Posted January 13, 2020
The latest Conservancy land acquisition, the “Richter tract,” adds 80 acres to the organization’s Central Basin Reserve Area. This is the portion of the Natomas Basin where rice production is the dominant land use.
“This is a perfect acquisition for the Conservancy,” noted John Roberts, Conservancy Executive Director. “In the latest Giant garter snake (GGS) biological monitoring report, populations in that area are at record numbers. This acquisition capitalizes on the prior acquisitions and adds to critically-needed habitat for this important aquatic snake.” The property, acquired as a fee simple holding, affords the Conservancy an opportunity to assemble still more contiguous acres where it is using an aquatic crop to expand GGS populations.
The acquisition, completed with the Habitat Conservation Plan (HCP) fee payment at Metro Air Park, added to Conservancy land holdings in the Sacramento County portion of the Natomas Basin. It also extended even further the informal green belt along the Sacramento and Sutter county line.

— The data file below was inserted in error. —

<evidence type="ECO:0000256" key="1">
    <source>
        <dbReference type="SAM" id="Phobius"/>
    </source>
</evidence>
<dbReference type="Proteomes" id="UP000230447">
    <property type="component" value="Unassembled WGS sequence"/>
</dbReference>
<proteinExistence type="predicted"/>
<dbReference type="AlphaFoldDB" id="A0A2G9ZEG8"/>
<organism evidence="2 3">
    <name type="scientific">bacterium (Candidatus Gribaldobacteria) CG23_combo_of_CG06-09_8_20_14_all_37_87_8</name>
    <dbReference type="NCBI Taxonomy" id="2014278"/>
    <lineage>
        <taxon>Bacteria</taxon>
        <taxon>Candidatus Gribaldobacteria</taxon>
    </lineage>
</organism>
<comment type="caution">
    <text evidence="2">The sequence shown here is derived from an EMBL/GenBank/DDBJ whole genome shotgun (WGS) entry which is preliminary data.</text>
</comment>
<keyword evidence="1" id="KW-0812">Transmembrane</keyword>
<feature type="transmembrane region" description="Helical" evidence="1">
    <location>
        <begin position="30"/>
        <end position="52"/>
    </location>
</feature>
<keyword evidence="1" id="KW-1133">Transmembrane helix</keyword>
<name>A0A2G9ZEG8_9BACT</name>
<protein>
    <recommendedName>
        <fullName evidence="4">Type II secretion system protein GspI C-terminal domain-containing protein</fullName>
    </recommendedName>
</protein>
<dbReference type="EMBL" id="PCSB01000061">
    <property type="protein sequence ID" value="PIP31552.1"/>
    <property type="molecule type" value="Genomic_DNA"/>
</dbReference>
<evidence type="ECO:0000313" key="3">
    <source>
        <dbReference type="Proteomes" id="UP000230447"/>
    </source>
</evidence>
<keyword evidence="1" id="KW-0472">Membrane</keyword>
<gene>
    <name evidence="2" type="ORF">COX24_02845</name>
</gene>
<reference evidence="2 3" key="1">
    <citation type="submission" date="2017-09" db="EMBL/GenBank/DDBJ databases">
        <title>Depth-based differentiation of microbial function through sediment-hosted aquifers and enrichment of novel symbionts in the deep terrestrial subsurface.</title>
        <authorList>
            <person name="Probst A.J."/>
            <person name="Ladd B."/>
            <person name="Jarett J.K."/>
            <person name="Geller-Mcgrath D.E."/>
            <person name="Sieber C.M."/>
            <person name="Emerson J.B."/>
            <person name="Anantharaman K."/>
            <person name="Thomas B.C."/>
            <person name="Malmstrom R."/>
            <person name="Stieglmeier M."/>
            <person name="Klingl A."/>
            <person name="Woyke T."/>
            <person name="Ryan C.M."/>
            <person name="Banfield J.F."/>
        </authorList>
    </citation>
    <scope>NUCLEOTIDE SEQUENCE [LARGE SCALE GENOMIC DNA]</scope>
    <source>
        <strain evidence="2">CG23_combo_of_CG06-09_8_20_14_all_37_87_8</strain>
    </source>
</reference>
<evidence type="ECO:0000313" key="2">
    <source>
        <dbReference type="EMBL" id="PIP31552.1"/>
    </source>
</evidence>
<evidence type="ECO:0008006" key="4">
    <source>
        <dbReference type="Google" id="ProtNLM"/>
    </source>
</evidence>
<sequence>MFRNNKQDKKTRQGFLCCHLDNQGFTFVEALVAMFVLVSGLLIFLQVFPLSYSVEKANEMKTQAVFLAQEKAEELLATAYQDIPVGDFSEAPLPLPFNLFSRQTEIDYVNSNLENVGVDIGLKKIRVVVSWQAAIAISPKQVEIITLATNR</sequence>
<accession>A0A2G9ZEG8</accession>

“The key here,” noted Roberts, “is that this acquisition expands the protected movement corridor for the GGS. Migration opportunities for the GGS helps the species adapt to temperature changes, water availability, prey availability and escape options when predators threaten.” The HCPs for the Natomas Basin also make note of the importance of migration corridors for the HCPs’ “Covered Species.” Successful implementation of the HCPs includes assembling these corridors, along with larger expanses of contiguous habitat.
The acquisition advances land acquisition for the Conservancy to 4,200 acres. Nearly all of the acreage is owned in fee simple form. A very small portion of the Conservancy’s holdings are controlled by conservation easement.